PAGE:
Most of the bikes (at least in Boston's suburbs) are generally in pretty decent shape: a little lube, a little air and they're good to go. But then there are a always a few bikes that make you go "Wow, this thing is a death trap. I wonder if this kid gets 'running scissors' and 'eye-poking sticks' for his birthday?"
Bike rodeos are always fun and the end result is that you get kids riding to school, which is pretty cool. Thanks to Craig Brenhiser and the Eliot School for putting this thing on!
Thursday, October 14, 2010
Riding mountain bikes with kids is awesome. I know that's kind of a shaky thesis, but I think I can back it up.
On the first Saturday in October, NEMBA hosted a National Take a Kid Mountain Biking Day ride in the Middlesex Fells. About 80 kids showed up to ride, eat pizza, and spray paint bike themed T-shirts. My role at this event was to lead rides. Often leading kids rides is akin to herding chickens with their heads cut off, but I got lucky with my group, they were all little rippers. We started with about eleven kids, six of whom were from a Cub Scout troop. The scouts only had to ride, I think it was a mile, for their merit badge. So they cut out after the first part of the loop. Which was good because that group contained that one kid. That human cannonball kid. The one who takes no instruction and is hell bent on taking out every other kid in his path. I breathed a great sigh of relief as I saw him roll away. Though our National Mountain Bike Trail Patrol rider may have been cursing under his breath: "Damn, I guess I'm not going to be needing these sutures then...boring!"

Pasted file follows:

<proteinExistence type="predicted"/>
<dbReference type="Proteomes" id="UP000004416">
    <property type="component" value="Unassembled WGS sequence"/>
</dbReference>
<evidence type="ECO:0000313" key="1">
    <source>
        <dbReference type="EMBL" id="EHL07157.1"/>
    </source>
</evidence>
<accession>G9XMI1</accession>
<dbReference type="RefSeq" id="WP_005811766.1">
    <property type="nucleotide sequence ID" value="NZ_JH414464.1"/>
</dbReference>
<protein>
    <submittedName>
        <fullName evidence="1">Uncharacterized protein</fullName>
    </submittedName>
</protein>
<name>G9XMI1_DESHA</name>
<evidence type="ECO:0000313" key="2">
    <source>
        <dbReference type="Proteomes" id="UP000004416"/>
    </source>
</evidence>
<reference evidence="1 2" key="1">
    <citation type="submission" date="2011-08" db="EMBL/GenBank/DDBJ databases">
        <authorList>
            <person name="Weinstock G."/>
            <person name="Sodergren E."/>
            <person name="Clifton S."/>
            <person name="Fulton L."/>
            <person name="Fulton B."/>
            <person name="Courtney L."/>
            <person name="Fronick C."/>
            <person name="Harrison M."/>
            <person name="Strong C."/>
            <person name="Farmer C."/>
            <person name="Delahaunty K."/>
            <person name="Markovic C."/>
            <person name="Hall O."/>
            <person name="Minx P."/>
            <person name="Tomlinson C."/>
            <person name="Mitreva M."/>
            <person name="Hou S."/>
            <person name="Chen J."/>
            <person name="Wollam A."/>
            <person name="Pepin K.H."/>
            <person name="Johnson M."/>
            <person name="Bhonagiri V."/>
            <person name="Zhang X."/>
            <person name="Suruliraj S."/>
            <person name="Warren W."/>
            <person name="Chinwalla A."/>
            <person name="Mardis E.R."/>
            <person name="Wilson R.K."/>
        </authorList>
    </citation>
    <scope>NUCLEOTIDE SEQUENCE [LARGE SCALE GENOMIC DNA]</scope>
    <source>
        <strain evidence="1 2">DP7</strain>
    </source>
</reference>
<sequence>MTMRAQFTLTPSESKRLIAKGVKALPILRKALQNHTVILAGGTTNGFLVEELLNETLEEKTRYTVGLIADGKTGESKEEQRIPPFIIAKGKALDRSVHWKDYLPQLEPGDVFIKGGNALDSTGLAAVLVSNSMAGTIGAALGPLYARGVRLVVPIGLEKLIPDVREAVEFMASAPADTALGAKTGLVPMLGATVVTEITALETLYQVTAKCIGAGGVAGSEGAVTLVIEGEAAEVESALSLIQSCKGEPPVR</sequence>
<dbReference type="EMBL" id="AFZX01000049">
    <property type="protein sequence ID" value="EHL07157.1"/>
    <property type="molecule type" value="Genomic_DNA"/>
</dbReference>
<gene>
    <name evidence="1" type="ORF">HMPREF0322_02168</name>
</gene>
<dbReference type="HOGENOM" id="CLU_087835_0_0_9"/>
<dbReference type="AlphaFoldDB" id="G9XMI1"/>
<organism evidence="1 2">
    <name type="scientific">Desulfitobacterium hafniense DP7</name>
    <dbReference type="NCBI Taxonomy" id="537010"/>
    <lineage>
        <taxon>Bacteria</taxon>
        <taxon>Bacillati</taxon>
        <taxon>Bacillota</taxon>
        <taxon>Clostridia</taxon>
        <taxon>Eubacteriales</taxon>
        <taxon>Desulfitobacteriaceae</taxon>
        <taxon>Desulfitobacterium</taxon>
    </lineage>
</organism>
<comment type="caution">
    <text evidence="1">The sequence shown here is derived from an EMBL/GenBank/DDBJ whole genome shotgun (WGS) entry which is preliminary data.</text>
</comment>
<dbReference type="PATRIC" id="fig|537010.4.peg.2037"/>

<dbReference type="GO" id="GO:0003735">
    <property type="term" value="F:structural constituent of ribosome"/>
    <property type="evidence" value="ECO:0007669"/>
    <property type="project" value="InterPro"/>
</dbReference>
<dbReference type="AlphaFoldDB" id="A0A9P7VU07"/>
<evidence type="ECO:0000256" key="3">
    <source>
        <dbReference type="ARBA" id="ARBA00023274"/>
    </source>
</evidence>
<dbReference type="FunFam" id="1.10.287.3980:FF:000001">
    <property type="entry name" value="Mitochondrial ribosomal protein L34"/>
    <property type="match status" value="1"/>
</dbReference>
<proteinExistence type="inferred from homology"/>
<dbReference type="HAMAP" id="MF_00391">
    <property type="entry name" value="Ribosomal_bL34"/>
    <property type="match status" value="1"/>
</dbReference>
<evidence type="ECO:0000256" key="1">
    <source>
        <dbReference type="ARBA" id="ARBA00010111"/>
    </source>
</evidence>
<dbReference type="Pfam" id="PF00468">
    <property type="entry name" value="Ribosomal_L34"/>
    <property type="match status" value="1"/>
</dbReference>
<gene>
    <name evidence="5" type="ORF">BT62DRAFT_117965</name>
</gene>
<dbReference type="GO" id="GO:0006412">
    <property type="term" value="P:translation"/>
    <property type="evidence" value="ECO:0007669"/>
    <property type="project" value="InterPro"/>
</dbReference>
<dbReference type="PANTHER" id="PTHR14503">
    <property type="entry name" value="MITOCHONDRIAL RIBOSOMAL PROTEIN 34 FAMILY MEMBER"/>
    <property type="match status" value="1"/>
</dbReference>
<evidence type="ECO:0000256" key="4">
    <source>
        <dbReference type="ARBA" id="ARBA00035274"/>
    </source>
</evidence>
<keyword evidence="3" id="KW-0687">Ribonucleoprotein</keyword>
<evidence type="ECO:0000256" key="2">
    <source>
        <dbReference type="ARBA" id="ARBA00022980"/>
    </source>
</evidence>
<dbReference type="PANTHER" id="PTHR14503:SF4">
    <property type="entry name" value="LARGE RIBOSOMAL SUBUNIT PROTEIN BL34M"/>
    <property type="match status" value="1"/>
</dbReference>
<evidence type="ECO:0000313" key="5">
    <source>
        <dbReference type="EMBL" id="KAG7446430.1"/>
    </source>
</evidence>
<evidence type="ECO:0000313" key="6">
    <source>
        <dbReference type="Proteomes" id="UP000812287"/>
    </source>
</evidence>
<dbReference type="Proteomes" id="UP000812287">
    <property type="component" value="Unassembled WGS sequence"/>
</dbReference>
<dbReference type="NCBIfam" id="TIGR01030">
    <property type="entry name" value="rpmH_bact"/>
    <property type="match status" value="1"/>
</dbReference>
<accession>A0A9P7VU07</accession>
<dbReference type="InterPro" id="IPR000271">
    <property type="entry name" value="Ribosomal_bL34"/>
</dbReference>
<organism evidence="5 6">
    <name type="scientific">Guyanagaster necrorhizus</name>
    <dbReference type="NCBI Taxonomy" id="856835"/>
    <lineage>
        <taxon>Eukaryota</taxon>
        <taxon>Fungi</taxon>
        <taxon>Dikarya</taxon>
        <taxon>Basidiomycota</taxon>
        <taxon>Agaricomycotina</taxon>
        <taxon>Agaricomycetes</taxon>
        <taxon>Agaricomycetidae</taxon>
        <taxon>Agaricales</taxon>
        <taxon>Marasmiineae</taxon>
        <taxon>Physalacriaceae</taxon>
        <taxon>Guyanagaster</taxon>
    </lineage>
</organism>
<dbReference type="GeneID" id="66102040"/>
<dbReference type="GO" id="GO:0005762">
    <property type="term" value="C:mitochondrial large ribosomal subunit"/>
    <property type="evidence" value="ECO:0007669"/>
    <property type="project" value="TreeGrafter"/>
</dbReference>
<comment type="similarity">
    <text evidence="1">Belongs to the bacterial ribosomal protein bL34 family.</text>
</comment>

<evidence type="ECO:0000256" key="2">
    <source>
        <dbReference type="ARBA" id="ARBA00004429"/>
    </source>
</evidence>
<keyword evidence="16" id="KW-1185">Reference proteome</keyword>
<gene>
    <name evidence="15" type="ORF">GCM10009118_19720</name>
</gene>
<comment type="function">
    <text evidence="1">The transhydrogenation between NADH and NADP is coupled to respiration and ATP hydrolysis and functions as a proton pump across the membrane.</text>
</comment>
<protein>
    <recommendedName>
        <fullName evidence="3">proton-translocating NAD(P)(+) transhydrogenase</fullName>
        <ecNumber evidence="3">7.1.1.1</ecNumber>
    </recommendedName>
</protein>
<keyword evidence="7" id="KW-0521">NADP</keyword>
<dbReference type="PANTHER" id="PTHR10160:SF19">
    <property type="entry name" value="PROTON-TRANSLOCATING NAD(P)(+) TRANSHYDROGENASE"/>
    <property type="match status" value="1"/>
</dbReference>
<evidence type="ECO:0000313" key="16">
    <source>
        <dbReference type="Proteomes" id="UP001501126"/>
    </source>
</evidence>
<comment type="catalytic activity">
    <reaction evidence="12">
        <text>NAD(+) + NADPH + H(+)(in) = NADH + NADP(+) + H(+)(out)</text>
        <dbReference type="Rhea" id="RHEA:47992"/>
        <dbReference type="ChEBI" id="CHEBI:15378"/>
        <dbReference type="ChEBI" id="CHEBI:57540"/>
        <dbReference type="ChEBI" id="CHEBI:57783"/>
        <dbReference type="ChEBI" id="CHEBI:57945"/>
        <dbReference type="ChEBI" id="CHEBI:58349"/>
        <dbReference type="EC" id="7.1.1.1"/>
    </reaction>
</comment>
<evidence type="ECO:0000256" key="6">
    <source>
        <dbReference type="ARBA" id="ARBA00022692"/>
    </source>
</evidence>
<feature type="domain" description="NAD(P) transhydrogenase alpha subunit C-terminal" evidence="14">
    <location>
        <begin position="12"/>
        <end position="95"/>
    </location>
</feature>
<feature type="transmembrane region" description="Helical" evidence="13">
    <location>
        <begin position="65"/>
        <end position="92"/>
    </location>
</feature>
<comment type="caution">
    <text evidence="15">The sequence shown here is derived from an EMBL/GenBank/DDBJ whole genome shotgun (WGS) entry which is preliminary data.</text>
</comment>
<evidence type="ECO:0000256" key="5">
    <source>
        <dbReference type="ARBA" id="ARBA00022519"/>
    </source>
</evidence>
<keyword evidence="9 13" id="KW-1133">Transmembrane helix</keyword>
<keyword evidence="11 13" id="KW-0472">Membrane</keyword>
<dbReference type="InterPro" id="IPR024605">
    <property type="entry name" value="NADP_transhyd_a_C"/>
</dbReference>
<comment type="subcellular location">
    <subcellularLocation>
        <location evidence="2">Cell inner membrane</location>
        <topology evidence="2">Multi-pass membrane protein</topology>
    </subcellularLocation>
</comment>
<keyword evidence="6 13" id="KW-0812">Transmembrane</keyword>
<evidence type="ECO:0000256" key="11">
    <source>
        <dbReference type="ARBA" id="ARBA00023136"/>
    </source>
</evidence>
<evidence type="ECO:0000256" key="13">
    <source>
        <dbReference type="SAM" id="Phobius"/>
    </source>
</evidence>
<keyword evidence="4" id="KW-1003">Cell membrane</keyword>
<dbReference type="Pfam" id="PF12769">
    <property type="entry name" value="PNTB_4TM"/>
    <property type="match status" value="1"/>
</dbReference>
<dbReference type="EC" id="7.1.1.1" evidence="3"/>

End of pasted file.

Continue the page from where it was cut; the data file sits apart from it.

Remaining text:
A big part of riding with kids is quickly determining the group dynamic and assessing the kids' skill levels. At one point I hopped a log and pointed out the easier line to my right for the kid right behind me who totally ignored me and went straight for the spot where I had hopped it. He threw his front wheel up, tagged the log pretty hard, then his rear wheel hit and sent him flying. I thought he was going down for sure, but no: he didn't even put a foot down, he just wrestled the bike back into line and rode out of it smiling.